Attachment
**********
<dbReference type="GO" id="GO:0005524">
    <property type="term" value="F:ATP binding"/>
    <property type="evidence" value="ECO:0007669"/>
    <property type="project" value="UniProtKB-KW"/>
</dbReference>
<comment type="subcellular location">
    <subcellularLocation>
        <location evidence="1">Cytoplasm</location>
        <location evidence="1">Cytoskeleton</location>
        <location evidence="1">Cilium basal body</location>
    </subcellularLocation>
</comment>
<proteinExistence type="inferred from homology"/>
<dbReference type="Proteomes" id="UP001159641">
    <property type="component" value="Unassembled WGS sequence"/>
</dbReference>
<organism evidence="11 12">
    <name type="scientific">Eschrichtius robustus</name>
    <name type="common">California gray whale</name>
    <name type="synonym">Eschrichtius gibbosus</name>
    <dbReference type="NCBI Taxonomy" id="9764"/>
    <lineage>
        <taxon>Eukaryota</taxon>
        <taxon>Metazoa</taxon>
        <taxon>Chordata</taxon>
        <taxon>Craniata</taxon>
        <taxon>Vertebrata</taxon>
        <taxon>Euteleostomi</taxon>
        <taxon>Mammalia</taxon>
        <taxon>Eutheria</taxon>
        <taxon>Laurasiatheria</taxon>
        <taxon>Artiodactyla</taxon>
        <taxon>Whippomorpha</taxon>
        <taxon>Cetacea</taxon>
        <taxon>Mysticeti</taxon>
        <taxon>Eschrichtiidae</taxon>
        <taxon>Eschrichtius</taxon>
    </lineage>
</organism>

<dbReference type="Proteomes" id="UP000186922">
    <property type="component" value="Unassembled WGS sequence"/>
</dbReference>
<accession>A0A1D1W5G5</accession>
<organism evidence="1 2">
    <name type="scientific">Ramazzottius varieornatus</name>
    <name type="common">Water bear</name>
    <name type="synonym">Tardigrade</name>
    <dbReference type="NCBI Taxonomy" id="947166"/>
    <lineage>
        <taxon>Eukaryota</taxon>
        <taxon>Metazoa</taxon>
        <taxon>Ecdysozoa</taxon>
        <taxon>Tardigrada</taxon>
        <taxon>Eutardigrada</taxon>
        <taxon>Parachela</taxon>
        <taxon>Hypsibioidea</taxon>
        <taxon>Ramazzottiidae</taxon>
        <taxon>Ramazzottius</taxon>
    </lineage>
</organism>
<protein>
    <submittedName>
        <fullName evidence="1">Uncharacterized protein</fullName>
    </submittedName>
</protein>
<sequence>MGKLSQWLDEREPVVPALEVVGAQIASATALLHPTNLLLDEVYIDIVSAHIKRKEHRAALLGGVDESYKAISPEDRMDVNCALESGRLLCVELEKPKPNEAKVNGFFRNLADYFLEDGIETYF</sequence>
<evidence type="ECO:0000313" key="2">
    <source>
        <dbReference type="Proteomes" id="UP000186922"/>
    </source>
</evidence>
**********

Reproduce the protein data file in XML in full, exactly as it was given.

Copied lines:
<dbReference type="GO" id="GO:0005524">
    <property type="term" value="F:ATP binding"/>
    <property type="evidence" value="ECO:0007669"/>
    <property type="project" value="UniProtKB-KW"/>
</dbReference>
<comment type="subcellular location">
    <subcellularLocation>
        <location evidence="1">Cytoplasm</location>
        <location evidence="1">Cytoskeleton</location>
        <location evidence="1">Cilium basal body</location>
    </subcellularLocation>
</comment>
<proteinExistence type="inferred from homology"/>
<dbReference type="Proteomes" id="UP001159641">
    <property type="component" value="Unassembled WGS sequence"/>
</dbReference>
<organism evidence="11 12">
    <name type="scientific">Eschrichtius robustus</name>
    <name type="common">California gray whale</name>
    <name type="synonym">Eschrichtius gibbosus</name>
    <dbReference type="NCBI Taxonomy" id="9764"/>
    <lineage>
        <taxon>Eukaryota</taxon>
        <taxon>Metazoa</taxon>
        <taxon>Chordata</taxon>
        <taxon>Craniata</taxon>
        <taxon>Vertebrata</taxon>
        <taxon>Euteleostomi</taxon>
        <taxon>Mammalia</taxon>
        <taxon>Eutheria</taxon>
        <taxon>Laurasiatheria</taxon>
        <taxon>Artiodactyla</taxon>
        <taxon>Whippomorpha</taxon>
        <taxon>Cetacea</taxon>
        <taxon>Mysticeti</taxon>
        <taxon>Eschrichtiidae</taxon>
        <taxon>Eschrichtius</taxon>
    </lineage>
</organism>

<dbReference type="Proteomes" id="UP000186922">
    <property type="component" value="Unassembled WGS sequence"/>
</dbReference>
<accession>A0A1D1W5G5</accession>
<organism evidence="1 2">
    <name type="scientific">Ramazzottius varieornatus</name>
    <name type="common">Water bear</name>
    <name type="synonym">Tardigrade</name>
    <dbReference type="NCBI Taxonomy" id="947166"/>
    <lineage>
        <taxon>Eukaryota</taxon>
        <taxon>Metazoa</taxon>
        <taxon>Ecdysozoa</taxon>
        <taxon>Tardigrada</taxon>
        <taxon>Eutardigrada</taxon>
        <taxon>Parachela</taxon>
        <taxon>Hypsibioidea</taxon>
        <taxon>Ramazzottiidae</taxon>
        <taxon>Ramazzottius</taxon>
    </lineage>
</organism>
<protein>
    <submittedName>
        <fullName evidence="1">Uncharacterized protein</fullName>
    </submittedName>
</protein>
<sequence>MGKLSQWLDEREPVVPALEVVGAQIASATALLHPTNLLLDEVYIDIVSAHIKRKEHRAALLGGVDESYKAISPEDRMDVNCALESGRLLCVELEKPKPNEAKVNGFFRNLADYFLEDGIETYF</sequence>
<evidence type="ECO:0000313" key="2">
    <source>
        <dbReference type="Proteomes" id="UP000186922"/>
    </source>
</evidence>